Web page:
Columbus “Smart City” Project Could Spark a Wave of All-In-One Transportation Apps

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Shifting from an Uber ride to public transit to a Bird electric scooter might soon get a whole lot easier, courtesy of your local municipality. That is, if a new, first-of-its-kind project in Columbus, Ohio developed with Siemens Mobility, gains traction in other cities, as highlighted in a Siemens press release.

  • Columbus will launch the first publicly-managed single payment system for transportation.
  • The new “Smart Columbus” initiative streamlines transportation costs into one app.
  • Ride-hailing, bike-sharing and e-scooter services are included in the new “smart city” initiative.

bird scooters
The Columbus all-in-one transportation app will enable riders to pay for multiple modes of transportation on a trip using one payment system. (Photo: Bird)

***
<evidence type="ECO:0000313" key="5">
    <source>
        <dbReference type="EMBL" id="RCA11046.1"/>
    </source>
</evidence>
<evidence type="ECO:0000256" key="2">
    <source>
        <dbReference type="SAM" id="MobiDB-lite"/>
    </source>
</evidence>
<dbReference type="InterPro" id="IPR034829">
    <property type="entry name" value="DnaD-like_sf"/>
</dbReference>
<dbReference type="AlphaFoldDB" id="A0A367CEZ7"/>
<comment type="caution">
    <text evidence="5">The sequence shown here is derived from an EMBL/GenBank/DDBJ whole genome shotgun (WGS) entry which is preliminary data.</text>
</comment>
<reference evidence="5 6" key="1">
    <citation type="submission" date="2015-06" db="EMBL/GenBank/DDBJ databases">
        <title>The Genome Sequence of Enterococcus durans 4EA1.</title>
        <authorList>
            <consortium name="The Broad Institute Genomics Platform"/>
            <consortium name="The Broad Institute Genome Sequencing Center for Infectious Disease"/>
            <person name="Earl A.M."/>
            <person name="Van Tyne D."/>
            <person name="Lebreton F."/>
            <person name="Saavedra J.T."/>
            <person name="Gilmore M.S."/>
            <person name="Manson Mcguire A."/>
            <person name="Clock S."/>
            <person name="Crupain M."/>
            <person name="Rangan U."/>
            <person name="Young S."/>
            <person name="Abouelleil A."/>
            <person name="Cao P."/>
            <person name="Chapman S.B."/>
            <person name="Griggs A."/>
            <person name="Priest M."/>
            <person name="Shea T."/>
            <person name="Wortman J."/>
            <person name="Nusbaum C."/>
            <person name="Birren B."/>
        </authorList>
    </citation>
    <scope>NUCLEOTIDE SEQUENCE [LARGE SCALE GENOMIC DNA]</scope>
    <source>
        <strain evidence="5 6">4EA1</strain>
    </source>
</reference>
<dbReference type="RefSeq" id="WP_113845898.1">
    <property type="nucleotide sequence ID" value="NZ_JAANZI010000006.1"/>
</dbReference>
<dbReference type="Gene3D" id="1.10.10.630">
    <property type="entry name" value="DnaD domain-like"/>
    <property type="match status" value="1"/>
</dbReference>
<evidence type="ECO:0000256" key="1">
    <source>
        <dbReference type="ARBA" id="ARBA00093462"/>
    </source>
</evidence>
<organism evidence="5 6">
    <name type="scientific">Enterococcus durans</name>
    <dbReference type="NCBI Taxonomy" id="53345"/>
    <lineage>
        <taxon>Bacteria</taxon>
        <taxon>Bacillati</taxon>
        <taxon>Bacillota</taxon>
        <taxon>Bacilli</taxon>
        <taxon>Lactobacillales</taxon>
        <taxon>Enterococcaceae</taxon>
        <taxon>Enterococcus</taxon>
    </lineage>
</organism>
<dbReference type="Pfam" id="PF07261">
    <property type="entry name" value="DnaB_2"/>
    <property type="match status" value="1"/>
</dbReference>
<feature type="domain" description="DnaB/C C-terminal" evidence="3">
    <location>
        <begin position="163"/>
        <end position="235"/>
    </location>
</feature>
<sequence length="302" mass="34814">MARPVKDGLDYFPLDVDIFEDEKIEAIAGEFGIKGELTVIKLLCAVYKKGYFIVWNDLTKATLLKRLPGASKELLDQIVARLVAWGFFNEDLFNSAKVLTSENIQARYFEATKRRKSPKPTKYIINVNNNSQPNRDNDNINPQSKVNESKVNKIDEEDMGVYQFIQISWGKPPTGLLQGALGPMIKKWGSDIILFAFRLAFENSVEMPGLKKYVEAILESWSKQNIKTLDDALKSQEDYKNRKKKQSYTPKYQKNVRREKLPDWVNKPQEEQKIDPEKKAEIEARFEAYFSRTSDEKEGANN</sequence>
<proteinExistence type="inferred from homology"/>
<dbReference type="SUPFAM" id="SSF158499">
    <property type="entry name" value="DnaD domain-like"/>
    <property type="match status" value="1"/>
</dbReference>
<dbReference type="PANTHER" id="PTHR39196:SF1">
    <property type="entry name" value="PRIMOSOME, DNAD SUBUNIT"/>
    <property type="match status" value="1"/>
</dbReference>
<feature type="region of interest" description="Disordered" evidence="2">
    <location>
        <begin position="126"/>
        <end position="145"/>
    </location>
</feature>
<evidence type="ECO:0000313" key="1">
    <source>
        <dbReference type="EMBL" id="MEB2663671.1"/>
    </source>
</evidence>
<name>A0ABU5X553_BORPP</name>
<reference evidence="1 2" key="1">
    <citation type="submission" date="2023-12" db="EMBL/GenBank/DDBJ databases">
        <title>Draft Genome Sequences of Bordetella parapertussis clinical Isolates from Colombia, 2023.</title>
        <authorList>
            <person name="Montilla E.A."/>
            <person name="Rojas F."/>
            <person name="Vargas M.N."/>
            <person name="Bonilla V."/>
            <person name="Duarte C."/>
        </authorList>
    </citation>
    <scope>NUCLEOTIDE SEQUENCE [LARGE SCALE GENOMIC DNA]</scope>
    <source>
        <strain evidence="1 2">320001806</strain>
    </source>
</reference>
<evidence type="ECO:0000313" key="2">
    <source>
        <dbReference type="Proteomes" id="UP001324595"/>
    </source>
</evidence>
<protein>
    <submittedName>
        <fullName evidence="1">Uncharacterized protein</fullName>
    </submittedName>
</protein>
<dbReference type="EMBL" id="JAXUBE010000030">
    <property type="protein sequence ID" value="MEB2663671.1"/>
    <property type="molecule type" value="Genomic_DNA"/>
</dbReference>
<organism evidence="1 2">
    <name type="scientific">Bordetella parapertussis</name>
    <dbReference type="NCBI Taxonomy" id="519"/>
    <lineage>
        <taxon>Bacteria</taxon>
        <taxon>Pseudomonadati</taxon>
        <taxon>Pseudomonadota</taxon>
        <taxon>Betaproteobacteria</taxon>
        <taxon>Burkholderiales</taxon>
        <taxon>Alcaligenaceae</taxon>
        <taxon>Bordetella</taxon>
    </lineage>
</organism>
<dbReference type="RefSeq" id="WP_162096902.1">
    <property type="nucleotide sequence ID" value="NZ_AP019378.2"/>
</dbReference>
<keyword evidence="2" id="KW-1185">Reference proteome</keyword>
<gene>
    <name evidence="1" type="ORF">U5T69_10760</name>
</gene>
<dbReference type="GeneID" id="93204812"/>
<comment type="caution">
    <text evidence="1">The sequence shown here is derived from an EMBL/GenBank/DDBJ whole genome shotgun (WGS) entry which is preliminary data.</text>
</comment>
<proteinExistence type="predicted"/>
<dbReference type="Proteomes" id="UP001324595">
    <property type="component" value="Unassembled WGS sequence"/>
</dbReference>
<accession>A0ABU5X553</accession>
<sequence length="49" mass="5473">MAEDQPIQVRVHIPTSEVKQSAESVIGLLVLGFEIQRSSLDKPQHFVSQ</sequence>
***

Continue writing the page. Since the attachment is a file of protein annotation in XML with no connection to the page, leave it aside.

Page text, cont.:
Simpler mobility

Siemens Mobility and its partly-owned subsidiary, Bytemark, have teamed up to create a single payment system in Columbus for using public and private modes of transportation. The new program, part of a growing number of “smart city” initiatives, streamlines the overall trip planning and payment process by expanding the city’s open-source transportation platform, known as the Smart Columbus Operating System (OS).

Using a more centralized system, the new enhanced service will enable riders to pay for multiple modes of transportation for a trip on a single app managed by the city.

In addition to the more traditional modes of public and private transit, the new Siemens Mobility and Bytemark-powered all-in-one app payment system also includes ride-hailing, bike-share and e-scooter rentals. Once a trip is made, the system automatically routes the money to the appropriate public or private service payment system to cover the designated fees.


With cities continuing to look for more innovative ways to improve urban mobility, the all-in-one Smart Columbus trip app could prompt other cities to explore similar initiatives. The more-seamless mobility pay system could also help to entice more people to use public transit in cities that have struggled to maintain the kind of ridership to sustain and make needed improvements to their ailing systems.

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